The printer jam

Sell the hardware at cost and make money from flogging consumables. That's been the mantra of numerous resellers in the printing business up to now, but is this format really sustainable two or three years down the line? In an article designed to give commercial printer resellers an insight into how they will need to reposition their operations in the coming years, Channel Middle East asks the leading printer suppliers to spell out the future.

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By  Julian Pletts Published  September 17, 2008

Sell the hardware at cost and make money from flogging consumables. That's been the mantra of numerous resellers in the printing business up to now, but is this format really sustainable two or three years down the line? In an article designed to give commercial printer resellers an insight into how they will need to reposition their operations in the coming years, Channel Middle East asks the leading printer suppliers to spell out the future.

How will printer resellers need to adapt their selling methods to maximise the profits they make in the future?

Natesh Mani: They should look at selling volume, but they must also look at selling value such as office solutions.

At the moment there is too much focus on short term profits. Commission might be linked to a particular month and salesmen don’t give enough time to prepare for other opportunities.

The most important element of the business model is to look at both the after-sales service and post-sales. Many printer players think the money is only in the printers, but there is money to be made on post-sales. If they can offer the full value chain they will end up making more profit.

Mohammed Addarrat: How resellers are measuring profit is a bit peculiar sometimes and can be unclear. Some are after the cashflow and generating profit from the volume.

Some are just looking at net margins and increased value of revenue. Elements that have to be taken seriously do not just include selling the printers, but value added services from proposing software solutions - whether installations, demonstrations or integrations.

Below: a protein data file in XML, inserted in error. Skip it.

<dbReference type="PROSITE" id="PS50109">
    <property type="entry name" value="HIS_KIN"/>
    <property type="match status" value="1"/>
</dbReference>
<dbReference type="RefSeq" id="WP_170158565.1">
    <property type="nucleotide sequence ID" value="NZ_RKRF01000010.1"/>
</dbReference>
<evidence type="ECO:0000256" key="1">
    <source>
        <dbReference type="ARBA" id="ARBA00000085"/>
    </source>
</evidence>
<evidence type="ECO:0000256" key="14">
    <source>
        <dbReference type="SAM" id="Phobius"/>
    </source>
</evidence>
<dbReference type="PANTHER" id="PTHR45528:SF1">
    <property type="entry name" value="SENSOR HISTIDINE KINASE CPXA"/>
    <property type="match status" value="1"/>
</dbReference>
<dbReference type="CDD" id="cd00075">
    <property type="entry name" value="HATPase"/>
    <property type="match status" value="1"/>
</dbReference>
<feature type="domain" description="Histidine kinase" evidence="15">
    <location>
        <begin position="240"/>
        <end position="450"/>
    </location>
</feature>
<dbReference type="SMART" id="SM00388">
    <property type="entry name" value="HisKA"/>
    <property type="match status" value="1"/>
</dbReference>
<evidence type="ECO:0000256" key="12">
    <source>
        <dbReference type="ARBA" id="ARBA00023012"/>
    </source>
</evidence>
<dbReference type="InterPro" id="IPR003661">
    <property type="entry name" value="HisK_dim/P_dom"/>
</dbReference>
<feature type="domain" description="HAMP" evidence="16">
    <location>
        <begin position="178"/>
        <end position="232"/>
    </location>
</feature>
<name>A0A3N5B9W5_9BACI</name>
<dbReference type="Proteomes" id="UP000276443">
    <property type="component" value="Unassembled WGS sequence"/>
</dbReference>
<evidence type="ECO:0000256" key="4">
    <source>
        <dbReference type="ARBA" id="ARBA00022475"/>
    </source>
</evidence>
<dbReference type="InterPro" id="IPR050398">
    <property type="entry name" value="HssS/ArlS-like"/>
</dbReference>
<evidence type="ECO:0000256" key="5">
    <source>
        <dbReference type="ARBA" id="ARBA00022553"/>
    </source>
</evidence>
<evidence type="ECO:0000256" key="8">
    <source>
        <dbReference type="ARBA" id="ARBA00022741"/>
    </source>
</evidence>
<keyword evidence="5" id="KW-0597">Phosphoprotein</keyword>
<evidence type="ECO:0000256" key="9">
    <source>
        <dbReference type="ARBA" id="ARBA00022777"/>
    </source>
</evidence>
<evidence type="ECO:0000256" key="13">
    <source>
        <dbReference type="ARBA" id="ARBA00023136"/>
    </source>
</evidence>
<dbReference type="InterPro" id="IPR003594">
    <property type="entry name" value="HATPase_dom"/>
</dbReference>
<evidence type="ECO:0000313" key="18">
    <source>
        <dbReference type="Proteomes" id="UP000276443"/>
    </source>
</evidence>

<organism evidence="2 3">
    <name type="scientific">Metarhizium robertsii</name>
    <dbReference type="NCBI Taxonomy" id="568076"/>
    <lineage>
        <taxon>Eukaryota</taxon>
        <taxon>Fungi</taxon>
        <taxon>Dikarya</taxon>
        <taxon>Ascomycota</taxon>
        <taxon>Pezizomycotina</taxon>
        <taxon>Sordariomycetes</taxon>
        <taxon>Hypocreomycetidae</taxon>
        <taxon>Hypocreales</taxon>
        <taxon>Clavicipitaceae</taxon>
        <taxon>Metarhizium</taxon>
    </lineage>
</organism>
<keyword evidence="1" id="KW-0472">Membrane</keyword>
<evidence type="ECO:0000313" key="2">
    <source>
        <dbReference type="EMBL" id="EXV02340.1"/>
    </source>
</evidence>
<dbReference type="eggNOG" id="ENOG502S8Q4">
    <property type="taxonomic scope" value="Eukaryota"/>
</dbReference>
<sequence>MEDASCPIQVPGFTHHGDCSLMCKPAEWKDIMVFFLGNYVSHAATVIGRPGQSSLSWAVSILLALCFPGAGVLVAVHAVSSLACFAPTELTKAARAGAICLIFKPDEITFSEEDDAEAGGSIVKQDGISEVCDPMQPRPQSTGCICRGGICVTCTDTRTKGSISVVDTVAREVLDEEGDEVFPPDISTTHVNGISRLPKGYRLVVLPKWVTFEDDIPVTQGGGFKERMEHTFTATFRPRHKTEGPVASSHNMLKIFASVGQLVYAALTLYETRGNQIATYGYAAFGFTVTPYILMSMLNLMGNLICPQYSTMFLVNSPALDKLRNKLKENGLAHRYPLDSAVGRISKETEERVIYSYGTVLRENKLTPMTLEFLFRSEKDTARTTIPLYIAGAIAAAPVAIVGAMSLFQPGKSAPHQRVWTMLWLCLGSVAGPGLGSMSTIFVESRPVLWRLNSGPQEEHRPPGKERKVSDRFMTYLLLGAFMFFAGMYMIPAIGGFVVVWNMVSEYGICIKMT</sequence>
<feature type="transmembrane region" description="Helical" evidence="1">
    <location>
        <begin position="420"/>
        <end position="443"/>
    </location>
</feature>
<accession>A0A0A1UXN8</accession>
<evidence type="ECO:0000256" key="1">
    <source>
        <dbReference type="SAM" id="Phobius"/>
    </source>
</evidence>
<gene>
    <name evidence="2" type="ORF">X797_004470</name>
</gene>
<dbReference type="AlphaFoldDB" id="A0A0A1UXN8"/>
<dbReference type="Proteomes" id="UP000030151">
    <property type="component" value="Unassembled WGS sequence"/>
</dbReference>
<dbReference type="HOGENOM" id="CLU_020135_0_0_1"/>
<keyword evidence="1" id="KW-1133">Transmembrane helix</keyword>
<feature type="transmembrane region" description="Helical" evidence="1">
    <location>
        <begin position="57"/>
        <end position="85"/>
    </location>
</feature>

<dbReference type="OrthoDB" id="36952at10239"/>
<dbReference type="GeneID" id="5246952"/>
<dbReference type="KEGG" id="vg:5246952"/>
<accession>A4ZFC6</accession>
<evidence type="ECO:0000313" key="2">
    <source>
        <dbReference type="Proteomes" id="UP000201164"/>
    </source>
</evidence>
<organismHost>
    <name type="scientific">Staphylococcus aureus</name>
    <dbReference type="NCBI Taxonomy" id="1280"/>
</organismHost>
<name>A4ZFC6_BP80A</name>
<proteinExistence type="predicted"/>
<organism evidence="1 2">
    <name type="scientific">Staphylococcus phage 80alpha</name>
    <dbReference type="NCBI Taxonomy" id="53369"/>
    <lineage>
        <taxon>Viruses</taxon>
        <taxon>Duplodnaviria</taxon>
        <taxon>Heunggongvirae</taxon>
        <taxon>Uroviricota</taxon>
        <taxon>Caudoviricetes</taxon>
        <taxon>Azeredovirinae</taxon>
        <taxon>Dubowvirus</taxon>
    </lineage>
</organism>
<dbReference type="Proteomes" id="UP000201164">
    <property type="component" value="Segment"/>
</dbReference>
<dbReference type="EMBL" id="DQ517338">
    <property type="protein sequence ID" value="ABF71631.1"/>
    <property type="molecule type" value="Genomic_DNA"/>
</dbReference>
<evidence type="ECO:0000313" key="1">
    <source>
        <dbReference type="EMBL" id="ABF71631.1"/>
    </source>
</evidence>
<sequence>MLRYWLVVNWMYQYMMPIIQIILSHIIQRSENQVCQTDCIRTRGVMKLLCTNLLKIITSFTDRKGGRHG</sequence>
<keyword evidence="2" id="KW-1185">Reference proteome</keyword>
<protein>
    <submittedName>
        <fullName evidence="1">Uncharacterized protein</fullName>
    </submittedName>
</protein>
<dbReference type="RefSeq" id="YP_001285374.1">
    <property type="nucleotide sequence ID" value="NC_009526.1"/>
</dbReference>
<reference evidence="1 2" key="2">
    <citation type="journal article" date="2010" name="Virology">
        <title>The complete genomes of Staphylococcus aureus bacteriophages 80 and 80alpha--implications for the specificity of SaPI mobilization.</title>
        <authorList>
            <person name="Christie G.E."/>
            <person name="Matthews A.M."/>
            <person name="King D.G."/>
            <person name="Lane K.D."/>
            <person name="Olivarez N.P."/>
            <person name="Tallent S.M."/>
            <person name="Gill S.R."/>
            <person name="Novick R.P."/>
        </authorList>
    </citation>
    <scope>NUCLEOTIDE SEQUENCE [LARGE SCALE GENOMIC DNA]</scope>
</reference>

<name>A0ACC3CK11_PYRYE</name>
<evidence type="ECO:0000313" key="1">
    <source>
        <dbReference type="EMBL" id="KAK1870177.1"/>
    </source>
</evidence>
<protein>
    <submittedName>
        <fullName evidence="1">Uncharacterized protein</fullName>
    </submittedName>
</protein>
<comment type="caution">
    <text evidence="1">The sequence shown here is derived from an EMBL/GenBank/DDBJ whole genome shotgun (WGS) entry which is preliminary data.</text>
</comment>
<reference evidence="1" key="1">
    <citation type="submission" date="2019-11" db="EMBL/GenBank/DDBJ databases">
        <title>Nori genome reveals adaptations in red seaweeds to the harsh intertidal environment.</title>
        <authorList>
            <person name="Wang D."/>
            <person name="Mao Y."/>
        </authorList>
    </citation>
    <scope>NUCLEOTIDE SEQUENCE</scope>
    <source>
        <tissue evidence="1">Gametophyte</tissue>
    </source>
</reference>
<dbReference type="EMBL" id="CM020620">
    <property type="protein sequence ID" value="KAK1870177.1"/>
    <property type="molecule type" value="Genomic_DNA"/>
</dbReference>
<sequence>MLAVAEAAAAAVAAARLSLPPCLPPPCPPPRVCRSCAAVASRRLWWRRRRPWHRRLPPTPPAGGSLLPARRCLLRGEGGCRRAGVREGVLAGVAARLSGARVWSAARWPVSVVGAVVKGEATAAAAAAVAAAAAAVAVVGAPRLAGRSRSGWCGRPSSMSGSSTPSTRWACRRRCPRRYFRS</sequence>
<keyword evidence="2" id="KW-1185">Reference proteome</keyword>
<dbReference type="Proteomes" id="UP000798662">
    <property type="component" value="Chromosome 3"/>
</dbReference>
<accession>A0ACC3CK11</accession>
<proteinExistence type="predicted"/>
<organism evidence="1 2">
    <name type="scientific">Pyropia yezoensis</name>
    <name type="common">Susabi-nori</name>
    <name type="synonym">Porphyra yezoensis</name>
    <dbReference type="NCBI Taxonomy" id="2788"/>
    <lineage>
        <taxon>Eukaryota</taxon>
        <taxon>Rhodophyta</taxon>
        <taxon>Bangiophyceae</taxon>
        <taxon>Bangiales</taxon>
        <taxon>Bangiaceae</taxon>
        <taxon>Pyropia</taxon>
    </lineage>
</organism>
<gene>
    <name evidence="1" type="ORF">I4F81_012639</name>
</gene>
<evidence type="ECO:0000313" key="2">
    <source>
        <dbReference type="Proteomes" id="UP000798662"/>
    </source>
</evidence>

Product positioning - making sure you place the right product, with the right customer, for the right usage - is important. That combination will translate into revenue.

The third thing is simple customer relationship management.

Vishal Gohel: It is opposite to the mantra ‘sell the hardware at cost and make money from consumables'. What I have found is that a lot of the resellers are selling hardware at high profit margins.

This is the business sector, but speaking to some of the other product managers and area sales managers it almost seems as if it has gone from one extreme to the other.

We obviously don't want to go back to selling at very low margin and making the money on consumables, but you need to find the balance and people need to appreciate that there is profit in everything.

Madhav Narayan: The future resellers have to be selling hardware and consumables. Consumers want to go back to the same guys to get their consumables. Also, customers are looking to resellers to give them the right solutions when it comes to selling printers. So sales people need to be equipped or trained to talk about the right product for the customer.

What skills and competencies will Middle East resellers need to exhibit in the future if they wish to stay ahead of their competitors? And what kind of investment will this require on their part?

John Ross: Simply put, resellers that understand they're running a sustainable business for the future, rather than a trading enterprise for today, have already developed the basic skills to satisfy their customers, not to just feed a demand created by manufacturers.

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